When I was on a low dose of Androgel (for over 2 years), I successfully kept things right where I wanted them. Then I went off T completely for a while, and in that time, I started DJing for a community radio station. I didn’t like listening back to my shows at first, so I just didn’t. They felt cringe-worthy. Eventually I started listening, and improving, and switching things up. I started to find my voice, suuuuuuper gradually.
About a year in, I was ready to plunge into T-injections and all the changes that may come along with that, including my voice dropping. I had already come out with family and at work and had changed my name legally, so those things were no longer road-blocks.
It was a bizarre and largely private thing to go through. I don’t talk all that much in my daily life, to begin with, so it was a lot of testing out the changes, daily, in my car alone. And then also the radio show, weekly. I know there were times when my voice cracked, but I haven’t listened back, specifically, for that. I’m sure I could find those moments, in the archives, if I really wanted to. But I don’t! Haha.
Fast forward, and I am super satisfied with my voice as it is now. I have a hard time relating to how tortured I felt about it in the past. Along with increased confidence and comfort with my body and my place in the world, my voice just feels natural. It also just feels so much easier to find words, to converse in all sorts of situations, and to be more out there. It is awesome in so many ways.
In preparing for my 100th radio show, I did go back to those first few shows and listened to them probably for the first time. And they WERE totally cringe-worthy, haha. My voice was stilted and stiff; I sounded so unsure of myself. I did a cool thing where I isolated some of the sound clips from those early shows, and then I played them live, on my 100th show. Here’s me, talking about lunch over the course of a handful of shows, before T-injections, and then me interjecting over top of that – you can really notice the change in my voice that way! Also my best friend was there in the studio – she’s the third voice on this track:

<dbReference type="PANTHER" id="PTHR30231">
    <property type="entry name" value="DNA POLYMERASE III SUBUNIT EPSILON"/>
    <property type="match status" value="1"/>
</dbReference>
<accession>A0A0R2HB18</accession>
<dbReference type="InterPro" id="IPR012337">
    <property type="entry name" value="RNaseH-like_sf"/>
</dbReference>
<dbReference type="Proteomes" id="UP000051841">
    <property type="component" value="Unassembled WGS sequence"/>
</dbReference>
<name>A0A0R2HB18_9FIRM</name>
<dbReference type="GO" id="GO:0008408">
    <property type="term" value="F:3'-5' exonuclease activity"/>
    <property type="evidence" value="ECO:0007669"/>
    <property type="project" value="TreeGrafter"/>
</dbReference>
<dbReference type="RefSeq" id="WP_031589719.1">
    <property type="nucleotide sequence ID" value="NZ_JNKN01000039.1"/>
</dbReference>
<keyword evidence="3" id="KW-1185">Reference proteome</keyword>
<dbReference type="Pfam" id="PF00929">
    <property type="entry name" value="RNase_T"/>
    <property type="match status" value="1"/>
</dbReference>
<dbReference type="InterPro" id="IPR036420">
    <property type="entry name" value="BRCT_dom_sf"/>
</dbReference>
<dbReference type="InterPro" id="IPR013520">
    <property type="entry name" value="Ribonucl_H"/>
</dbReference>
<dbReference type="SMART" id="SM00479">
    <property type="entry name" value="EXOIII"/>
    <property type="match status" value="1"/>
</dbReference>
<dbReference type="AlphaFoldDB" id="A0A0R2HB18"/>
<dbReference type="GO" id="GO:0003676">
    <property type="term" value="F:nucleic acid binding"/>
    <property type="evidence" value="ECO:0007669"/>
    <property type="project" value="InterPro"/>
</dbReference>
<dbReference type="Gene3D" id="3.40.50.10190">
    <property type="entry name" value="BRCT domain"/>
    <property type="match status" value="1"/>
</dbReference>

Contacting my first therapist – backstoryPosted: April 13, 2018 Filed under: coming out, mental health | Tags: androgyny, coming out, gender, gender identity, genderqueer, mental health, non-binary, queer, therapy, trans, transgender 2 Comments
In November of my senior year of high school, I had an appointment to see a counselor – my mom had set it up for me. I’m not sure who she contacted or what route she took to find this person – I should ask her. I never ended up going to them though because, a week before the appointment, I went to a psychiatric hospital. I talked to people there. And when I got out, I started seeing a therapist who was affiliated with that hospital. I went to her for the rest of that school year, plus my freshman year of college. I remember talking to her on the phone from my dorm room, and seeing her whenever I came home on breaks.
She quickly and easily became my favorite adult. I always looked forward to seeing her. I didn’t talk much. I had no template for how to converse, basically. She chipped away at that naturally, gradually, over time. Sometimes we would role-play. I often came home from our sessions and wrote out, word-by-word, our conversations. It’s really neat to read back through those!
She was the first person to ask me about gender, and specifically, if I was comfortable with my female body. I had just seen Boys Don’t Cry (my mom was reluctant to let me see it, but I was persistent, and she took me), and I told my therapist all about it. She asked me about different aspects of my body, and I admitted that I don’t like this or that about it, I don’t shave my legs, etc. But I essentially told her I couldn’t see myself as a man.